An Italian judge has convicted twenty-three Americans, mostly CIA operatives, for kidnapping a Muslim cleric from the streets of Milan in 2003. The Americans were all tried in absentia after the United States refused to hand them over. The convictions turn the CIA agents into international fugitives who risk arrest abroad. The case marks the first time any American has been convicted for taking part in a so-called “extraordinary rendition.” It centers around the Egyptian cleric Abu Omar, who was taken to US bases in Italy and Germany before being sent to Egypt, where he was tortured during a four-year imprisonment.
The Obama administration is expected to seek additional war funding on top of the $130 billion Congress authorized last month. On Wednesday, the nation’s top military officer, Admiral Mike Mullen, said he expects the Pentagon to request emergency funding for the occupation of Iraq and Afghanistan in the coming months. President Obama has previously pledged to end the Bush administration policy of funding wars with supplementals outside the normal Pentagon budget. The new request will reportedly seek around $50 billion.
The Obama administration is downplaying hopes for reaching a global climate change treaty at the world summit in Copenhagen next month. On Wednesday, State Department climate change envoy Todd Stern said nations are unlikely to reach a deal in Copenhagen and should aim for an agreement in the following months. UN Secretary-General Ban Ki-moon has warned against delaying a climate treaty, citing the urgent need to begin cutting greenhouse gas emissions to avoid environmental catastrophe. Climate negotiators are currently meeting in Spain in advance of the Copenhagen talks. On Tuesday, delegates from the African bloc walked out of the negotiations, saying their concerns have gone ignored. The African countries said they would refuse to participate until richer nations agreed to consider making larger emissions cuts.
The United Nations General Assembly is expected to endorse a UN inquiry that found Israel committed war crimes in its assault on the Gaza Strip. Headed by the South African jurist Richard Goldstone, the inquiry also accused Hamas of war crimes and urged both sides to investigate the charges or face international prosecution. On Wednesday, the General Assembly opened debate on a non-binding measure to endorse the report. The Palestinian representative to the UN, Riyad Mansour, said the General Assembly’s endorsement would help bring justice to Palestinian victims of the Israeli attack on Gaza.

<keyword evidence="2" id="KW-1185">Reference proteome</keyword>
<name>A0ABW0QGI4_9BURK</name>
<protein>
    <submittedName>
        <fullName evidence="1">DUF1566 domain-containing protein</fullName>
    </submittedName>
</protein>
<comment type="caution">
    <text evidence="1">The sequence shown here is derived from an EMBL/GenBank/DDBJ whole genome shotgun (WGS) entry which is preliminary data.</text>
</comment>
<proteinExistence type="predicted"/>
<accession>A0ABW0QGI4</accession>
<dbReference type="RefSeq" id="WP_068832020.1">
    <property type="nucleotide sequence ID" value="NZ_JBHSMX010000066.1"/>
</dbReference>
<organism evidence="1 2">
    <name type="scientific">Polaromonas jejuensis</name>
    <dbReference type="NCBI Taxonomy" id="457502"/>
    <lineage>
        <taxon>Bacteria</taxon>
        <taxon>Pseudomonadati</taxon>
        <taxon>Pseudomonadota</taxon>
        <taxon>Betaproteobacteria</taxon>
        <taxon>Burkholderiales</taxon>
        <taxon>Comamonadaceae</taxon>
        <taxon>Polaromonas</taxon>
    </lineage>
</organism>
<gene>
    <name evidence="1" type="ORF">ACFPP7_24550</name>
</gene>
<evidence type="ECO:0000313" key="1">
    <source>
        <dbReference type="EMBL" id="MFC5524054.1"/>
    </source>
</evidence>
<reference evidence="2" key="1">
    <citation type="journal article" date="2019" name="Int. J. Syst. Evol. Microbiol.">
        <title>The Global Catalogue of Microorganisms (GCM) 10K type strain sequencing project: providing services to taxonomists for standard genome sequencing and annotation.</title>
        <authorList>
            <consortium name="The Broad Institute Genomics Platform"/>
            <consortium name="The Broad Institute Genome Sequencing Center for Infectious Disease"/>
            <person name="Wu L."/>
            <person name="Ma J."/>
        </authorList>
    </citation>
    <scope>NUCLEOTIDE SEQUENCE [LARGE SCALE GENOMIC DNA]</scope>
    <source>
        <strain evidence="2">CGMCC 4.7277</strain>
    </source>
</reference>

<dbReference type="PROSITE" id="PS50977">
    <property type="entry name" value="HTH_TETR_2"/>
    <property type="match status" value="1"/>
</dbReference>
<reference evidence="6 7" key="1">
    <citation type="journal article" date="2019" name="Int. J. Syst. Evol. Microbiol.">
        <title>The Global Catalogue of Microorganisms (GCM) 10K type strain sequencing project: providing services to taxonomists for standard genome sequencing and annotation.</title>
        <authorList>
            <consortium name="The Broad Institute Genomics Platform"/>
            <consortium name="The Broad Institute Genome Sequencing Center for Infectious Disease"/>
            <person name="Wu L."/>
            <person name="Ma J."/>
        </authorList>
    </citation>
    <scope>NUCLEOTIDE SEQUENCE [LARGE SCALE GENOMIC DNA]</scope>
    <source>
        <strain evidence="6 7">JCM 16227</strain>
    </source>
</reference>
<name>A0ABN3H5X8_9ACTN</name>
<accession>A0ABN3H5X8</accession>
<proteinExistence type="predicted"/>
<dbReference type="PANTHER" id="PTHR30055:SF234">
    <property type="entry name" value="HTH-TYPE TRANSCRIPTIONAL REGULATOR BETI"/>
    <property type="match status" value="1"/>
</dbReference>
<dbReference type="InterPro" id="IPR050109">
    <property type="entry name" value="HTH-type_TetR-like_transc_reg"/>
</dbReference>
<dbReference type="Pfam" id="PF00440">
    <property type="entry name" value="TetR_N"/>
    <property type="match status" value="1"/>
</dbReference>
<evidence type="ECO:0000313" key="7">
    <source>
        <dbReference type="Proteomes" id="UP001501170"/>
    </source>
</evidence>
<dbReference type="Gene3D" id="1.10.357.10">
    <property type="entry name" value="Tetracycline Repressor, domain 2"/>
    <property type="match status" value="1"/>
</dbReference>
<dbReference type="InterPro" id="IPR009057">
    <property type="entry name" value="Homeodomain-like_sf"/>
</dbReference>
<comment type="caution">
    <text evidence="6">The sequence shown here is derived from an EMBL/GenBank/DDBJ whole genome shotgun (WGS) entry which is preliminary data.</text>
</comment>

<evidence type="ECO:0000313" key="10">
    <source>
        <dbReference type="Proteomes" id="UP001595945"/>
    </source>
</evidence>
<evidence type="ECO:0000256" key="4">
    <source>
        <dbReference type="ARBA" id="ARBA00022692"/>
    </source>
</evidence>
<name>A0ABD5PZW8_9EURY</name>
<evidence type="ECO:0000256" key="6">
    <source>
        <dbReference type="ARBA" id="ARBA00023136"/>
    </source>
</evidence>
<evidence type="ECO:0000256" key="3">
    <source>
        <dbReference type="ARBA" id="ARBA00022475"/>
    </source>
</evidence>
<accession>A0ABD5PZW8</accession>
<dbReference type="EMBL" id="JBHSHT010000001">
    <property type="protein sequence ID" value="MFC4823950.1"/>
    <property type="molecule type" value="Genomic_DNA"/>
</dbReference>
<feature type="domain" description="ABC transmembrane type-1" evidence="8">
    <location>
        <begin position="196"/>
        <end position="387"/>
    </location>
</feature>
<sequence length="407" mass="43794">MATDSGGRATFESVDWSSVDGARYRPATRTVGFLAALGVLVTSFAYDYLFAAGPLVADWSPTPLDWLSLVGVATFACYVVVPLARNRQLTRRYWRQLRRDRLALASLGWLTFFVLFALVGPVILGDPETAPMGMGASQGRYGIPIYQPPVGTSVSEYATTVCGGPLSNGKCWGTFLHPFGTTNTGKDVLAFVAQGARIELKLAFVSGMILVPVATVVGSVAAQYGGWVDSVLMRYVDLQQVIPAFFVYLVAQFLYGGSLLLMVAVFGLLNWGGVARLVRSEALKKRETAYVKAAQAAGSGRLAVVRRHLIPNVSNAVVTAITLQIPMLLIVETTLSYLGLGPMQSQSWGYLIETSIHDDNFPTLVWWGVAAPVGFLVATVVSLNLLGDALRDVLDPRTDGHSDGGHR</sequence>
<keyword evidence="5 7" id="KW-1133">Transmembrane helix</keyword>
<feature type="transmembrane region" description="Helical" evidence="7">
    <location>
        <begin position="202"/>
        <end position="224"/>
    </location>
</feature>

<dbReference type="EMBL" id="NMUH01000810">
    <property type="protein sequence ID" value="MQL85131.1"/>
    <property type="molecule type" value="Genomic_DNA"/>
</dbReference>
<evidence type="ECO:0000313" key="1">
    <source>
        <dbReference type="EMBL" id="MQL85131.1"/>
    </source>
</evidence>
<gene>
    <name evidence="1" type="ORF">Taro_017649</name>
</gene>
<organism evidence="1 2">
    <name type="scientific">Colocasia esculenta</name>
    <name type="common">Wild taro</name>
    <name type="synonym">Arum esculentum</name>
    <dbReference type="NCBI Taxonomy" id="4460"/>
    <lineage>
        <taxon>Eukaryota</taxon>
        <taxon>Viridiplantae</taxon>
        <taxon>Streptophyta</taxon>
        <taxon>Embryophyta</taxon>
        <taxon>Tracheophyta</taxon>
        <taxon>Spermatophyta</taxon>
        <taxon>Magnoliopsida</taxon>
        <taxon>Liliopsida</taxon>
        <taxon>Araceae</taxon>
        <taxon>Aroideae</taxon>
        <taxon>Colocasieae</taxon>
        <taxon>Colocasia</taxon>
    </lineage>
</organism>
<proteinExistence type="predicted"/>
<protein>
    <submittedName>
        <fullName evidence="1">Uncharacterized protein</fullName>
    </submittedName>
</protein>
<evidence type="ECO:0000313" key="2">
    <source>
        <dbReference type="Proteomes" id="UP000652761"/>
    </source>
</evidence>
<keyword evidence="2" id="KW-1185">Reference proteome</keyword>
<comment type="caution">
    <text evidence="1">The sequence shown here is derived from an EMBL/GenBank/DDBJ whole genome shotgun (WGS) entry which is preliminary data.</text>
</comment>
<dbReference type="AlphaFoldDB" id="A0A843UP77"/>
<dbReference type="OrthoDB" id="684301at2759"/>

Riyad Mansour: “There is no doubt that the Human Rights Council’s endorsement of the Goldstone report and its recommendations constitute a significant step towards ending the insidious culture of impunity that has for so long prevailed and towards ensuring accountability for the perpetration of crimes and ensuring justice for the Palestinian people, who have for too long suffered the grave injustice inflicted upon them.”
The General Assembly debate came one day after the House passed a non-binding measure condemning the Goldstone report and urging the Obama administration to oppose it in any international setting. The New York Times reports the measure is likely to face opposition at the Security Council not just from the United States, but from other permanent members concerned with establishing its findings as a precedent for conduct in occupied areas, including China in Tibet and Russia in Chechnya.
Meanwhile, in Israel and the Occupied Territories, the continued Israeli takeover of West Bank land is leading the US-backed Palestinian Authority to begin openly questioning the viability of a two-state solution. On Wednesday, chief Palestinian negotiator Saeb Erekat said Israel’s insistence on retaining large swaths of the West Bank would make a separate Palestinian state impossible.